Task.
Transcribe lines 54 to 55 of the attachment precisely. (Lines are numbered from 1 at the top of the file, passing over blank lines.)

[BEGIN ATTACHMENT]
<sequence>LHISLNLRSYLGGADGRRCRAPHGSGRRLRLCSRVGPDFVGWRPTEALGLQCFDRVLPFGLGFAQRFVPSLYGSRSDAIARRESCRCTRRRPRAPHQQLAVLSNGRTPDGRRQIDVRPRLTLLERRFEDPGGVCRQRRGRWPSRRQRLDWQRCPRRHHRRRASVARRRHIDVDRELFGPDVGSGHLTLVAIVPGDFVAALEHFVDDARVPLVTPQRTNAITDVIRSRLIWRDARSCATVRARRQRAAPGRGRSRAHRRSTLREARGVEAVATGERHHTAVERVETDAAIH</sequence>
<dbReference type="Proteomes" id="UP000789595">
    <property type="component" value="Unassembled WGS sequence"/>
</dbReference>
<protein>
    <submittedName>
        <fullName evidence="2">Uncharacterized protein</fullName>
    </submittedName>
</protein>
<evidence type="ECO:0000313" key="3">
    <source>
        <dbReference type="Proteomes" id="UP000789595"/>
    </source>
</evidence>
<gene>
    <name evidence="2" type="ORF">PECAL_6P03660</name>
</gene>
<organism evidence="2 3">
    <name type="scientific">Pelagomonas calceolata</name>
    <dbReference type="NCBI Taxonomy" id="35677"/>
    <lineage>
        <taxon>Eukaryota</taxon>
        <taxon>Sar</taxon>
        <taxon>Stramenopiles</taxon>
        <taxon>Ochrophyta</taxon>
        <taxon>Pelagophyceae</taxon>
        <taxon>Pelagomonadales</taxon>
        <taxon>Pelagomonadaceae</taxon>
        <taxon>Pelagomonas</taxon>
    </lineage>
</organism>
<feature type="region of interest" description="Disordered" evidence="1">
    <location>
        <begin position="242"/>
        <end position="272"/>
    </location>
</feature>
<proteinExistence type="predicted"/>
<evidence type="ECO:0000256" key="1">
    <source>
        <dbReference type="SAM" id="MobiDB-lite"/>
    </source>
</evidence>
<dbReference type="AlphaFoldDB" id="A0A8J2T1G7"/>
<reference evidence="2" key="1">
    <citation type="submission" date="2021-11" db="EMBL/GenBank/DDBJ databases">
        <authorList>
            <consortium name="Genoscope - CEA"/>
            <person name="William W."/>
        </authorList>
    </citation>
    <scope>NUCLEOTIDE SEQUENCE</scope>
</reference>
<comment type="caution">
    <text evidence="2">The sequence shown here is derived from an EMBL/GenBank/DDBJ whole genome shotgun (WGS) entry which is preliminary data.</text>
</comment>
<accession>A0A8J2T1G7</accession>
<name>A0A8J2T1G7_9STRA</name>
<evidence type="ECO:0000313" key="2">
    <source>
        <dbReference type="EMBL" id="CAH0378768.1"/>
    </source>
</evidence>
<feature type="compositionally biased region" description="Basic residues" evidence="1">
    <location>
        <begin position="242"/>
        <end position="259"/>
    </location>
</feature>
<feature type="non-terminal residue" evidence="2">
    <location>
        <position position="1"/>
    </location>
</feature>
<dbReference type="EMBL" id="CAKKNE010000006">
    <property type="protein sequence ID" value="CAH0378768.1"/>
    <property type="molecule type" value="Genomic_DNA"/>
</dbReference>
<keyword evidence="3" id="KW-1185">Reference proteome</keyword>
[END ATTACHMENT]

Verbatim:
<comment type="caution">
    <text evidence="2">The sequence shown here is derived from an EMBL/GenBank/DDBJ whole genome shotgun (WGS) entry which is preliminary data.</text>